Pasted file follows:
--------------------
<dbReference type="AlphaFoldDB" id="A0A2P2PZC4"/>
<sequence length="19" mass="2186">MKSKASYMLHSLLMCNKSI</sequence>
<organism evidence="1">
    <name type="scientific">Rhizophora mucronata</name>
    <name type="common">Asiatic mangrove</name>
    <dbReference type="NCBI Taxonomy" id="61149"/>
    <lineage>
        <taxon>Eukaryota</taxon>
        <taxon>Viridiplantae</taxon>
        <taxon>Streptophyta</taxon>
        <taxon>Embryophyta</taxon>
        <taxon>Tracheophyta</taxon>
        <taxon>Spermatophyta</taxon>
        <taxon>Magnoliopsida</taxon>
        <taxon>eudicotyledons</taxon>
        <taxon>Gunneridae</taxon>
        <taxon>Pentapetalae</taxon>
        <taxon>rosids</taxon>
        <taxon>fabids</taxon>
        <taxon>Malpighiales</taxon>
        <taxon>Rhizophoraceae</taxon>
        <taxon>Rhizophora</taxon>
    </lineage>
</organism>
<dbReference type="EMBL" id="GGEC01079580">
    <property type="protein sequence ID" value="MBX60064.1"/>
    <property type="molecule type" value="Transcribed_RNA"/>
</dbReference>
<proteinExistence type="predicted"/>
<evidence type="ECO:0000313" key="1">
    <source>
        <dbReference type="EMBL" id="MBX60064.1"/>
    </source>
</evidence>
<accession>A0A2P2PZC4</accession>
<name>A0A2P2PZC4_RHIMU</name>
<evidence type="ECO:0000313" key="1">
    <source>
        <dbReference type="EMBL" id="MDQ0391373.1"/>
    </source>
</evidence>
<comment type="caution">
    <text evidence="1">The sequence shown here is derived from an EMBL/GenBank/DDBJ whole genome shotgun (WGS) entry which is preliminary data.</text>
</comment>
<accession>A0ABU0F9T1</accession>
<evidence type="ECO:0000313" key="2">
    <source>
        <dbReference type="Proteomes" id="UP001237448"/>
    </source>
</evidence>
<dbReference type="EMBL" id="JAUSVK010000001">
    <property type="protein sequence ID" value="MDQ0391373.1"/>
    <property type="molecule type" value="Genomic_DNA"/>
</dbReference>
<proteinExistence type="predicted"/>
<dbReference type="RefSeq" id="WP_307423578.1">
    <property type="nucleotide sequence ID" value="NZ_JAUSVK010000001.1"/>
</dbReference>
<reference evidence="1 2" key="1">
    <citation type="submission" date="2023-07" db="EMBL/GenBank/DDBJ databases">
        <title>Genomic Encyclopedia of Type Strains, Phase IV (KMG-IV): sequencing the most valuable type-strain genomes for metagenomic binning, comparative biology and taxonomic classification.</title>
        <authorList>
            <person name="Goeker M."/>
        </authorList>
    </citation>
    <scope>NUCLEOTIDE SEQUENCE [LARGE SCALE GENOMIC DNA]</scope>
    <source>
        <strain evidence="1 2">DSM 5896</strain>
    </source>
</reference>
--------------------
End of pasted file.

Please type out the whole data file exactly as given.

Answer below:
<dbReference type="AlphaFoldDB" id="A0A2P2PZC4"/>
<sequence length="19" mass="2186">MKSKASYMLHSLLMCNKSI</sequence>
<organism evidence="1">
    <name type="scientific">Rhizophora mucronata</name>
    <name type="common">Asiatic mangrove</name>
    <dbReference type="NCBI Taxonomy" id="61149"/>
    <lineage>
        <taxon>Eukaryota</taxon>
        <taxon>Viridiplantae</taxon>
        <taxon>Streptophyta</taxon>
        <taxon>Embryophyta</taxon>
        <taxon>Tracheophyta</taxon>
        <taxon>Spermatophyta</taxon>
        <taxon>Magnoliopsida</taxon>
        <taxon>eudicotyledons</taxon>
        <taxon>Gunneridae</taxon>
        <taxon>Pentapetalae</taxon>
        <taxon>rosids</taxon>
        <taxon>fabids</taxon>
        <taxon>Malpighiales</taxon>
        <taxon>Rhizophoraceae</taxon>
        <taxon>Rhizophora</taxon>
    </lineage>
</organism>
<dbReference type="EMBL" id="GGEC01079580">
    <property type="protein sequence ID" value="MBX60064.1"/>
    <property type="molecule type" value="Transcribed_RNA"/>
</dbReference>
<proteinExistence type="predicted"/>
<evidence type="ECO:0000313" key="1">
    <source>
        <dbReference type="EMBL" id="MBX60064.1"/>
    </source>
</evidence>
<accession>A0A2P2PZC4</accession>
<name>A0A2P2PZC4_RHIMU</name>
<evidence type="ECO:0000313" key="1">
    <source>
        <dbReference type="EMBL" id="MDQ0391373.1"/>
    </source>
</evidence>
<comment type="caution">
    <text evidence="1">The sequence shown here is derived from an EMBL/GenBank/DDBJ whole genome shotgun (WGS) entry which is preliminary data.</text>
</comment>
<accession>A0ABU0F9T1</accession>
<evidence type="ECO:0000313" key="2">
    <source>
        <dbReference type="Proteomes" id="UP001237448"/>
    </source>
</evidence>
<dbReference type="EMBL" id="JAUSVK010000001">
    <property type="protein sequence ID" value="MDQ0391373.1"/>
    <property type="molecule type" value="Genomic_DNA"/>
</dbReference>
<proteinExistence type="predicted"/>
<dbReference type="RefSeq" id="WP_307423578.1">
    <property type="nucleotide sequence ID" value="NZ_JAUSVK010000001.1"/>
</dbReference>
<reference evidence="1 2" key="1">
    <citation type="submission" date="2023-07" db="EMBL/GenBank/DDBJ databases">
        <title>Genomic Encyclopedia of Type Strains, Phase IV (KMG-IV): sequencing the most valuable type-strain genomes for metagenomic binning, comparative biology and taxonomic classification.</title>
        <authorList>
            <person name="Goeker M."/>
        </authorList>
    </citation>
    <scope>NUCLEOTIDE SEQUENCE [LARGE SCALE GENOMIC DNA]</scope>
    <source>
        <strain evidence="1 2">DSM 5896</strain>
    </source>
</reference>